*  The recent selling around the 2000 level in ES notwithstanding, I continue to be impressed by the vigor of the rally off the February lows.  Note below how we've gone from an overbought situation to an even more overbought one, with stocks moving steadily higher.  (Chart tracks SPX stocks making new highs versus lows over 5, 20, and 100-day lookback periods).  If indeed we're getting reflation from central banks, the implications for stocks would not be short-term and could continue to power shares higher.

Monday, March 7th

If our trading does not provide these four psychological benefits, we're apt to underperform and lose our ability to perform in the zone.  We can best manage our positions if we're managing ourselves well.

*  We saw some broad selling late on Friday and so far have not been able to bounce in overnight trading.  Friday closed with over 80% of SPX stocks closing above their 5, 10, 20, and 50-day moving averages, but a waning percentage closing above their 3-day averages.  (Data from Index Indicators).  I would not be surprised to see a normal correction of the recent strength; that should terminate above the late February lows to sustain the current uptrend.  I would also not be surprised to see subdued risk-taking ahead of this week's ECB meeting.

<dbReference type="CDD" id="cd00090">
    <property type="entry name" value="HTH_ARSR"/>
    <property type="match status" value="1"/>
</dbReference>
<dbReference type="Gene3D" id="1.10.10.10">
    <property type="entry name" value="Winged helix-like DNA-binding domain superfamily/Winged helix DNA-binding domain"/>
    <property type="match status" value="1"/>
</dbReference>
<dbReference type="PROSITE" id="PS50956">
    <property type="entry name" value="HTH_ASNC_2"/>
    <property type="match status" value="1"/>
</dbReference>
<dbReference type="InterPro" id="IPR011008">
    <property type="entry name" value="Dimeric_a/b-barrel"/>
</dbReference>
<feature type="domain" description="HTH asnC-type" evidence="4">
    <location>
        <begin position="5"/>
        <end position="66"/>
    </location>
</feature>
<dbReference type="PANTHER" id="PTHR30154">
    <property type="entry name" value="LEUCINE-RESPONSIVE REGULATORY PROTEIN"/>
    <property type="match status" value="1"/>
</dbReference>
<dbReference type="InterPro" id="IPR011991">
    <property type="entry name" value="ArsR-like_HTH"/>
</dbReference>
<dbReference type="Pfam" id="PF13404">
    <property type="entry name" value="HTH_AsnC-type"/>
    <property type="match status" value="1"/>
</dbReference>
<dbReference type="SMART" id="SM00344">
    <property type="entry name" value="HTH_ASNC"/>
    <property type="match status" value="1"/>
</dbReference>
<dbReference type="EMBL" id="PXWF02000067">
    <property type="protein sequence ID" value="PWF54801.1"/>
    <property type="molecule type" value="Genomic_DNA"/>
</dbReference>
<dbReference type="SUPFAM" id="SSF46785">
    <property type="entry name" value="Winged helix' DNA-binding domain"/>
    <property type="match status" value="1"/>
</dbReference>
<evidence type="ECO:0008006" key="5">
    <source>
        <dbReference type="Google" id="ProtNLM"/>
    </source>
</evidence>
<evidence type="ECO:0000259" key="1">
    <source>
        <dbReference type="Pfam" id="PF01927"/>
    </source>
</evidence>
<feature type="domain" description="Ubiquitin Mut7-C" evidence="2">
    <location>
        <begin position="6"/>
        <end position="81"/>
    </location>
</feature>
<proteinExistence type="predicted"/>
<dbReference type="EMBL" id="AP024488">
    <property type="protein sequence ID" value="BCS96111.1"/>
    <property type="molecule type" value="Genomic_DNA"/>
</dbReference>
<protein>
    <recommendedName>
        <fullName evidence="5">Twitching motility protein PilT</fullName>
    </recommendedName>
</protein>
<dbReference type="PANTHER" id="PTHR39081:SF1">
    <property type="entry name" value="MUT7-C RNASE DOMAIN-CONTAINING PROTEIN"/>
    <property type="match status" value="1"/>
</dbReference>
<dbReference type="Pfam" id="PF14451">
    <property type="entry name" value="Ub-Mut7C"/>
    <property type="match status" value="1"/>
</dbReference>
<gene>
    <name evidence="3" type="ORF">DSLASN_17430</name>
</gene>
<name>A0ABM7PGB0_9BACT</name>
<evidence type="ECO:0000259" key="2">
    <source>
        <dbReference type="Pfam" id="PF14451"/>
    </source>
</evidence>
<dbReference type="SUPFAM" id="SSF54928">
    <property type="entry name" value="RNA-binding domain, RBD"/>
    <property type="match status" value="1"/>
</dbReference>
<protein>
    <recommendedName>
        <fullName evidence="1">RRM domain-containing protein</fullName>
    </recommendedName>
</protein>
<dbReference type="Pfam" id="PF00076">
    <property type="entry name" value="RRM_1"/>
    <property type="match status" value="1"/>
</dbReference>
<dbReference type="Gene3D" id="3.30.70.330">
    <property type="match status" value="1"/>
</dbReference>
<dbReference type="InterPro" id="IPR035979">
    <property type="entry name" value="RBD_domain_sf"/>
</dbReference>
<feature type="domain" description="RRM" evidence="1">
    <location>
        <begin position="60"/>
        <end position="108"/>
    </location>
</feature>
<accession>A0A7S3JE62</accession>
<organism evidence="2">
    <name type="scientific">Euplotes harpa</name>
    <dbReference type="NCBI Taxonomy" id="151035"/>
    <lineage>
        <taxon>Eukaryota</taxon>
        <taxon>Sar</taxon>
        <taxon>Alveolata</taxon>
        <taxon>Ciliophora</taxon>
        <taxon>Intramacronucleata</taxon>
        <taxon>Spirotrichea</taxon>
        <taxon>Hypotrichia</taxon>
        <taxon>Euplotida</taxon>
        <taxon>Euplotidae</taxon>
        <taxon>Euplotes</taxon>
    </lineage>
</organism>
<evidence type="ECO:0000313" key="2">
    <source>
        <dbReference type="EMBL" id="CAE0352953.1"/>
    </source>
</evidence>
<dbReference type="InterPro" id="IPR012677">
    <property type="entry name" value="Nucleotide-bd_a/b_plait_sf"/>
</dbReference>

*  The intermediate-term cycle measures that I track continue to be stretched to the upside.  Note how we've rallied in the face of an "overbought" cycle.  That momentum suggests that we're not yet at a point where we would expect the uptrend to meaningfully reverse.  

*  One measure I track is the volatility of market breadth.  Specifically, I track the volatility of the daily readings of SPX 500 stocks making fresh new highs and lows on a 5, 20, and 100-day basis.  We recently hit a meaningfully low level in that measure.  Since 2010, when we've been in the lowest quartile of readings for breadth volatility (as at present), the next five days in SPX have averaged a gain of only .01%.  When we've been in the highest quartile, the next five days in SPX have averaged a gain of +.44%.  It's one more measure that makes me open to the possibility of some short-term correction of the recent market strength.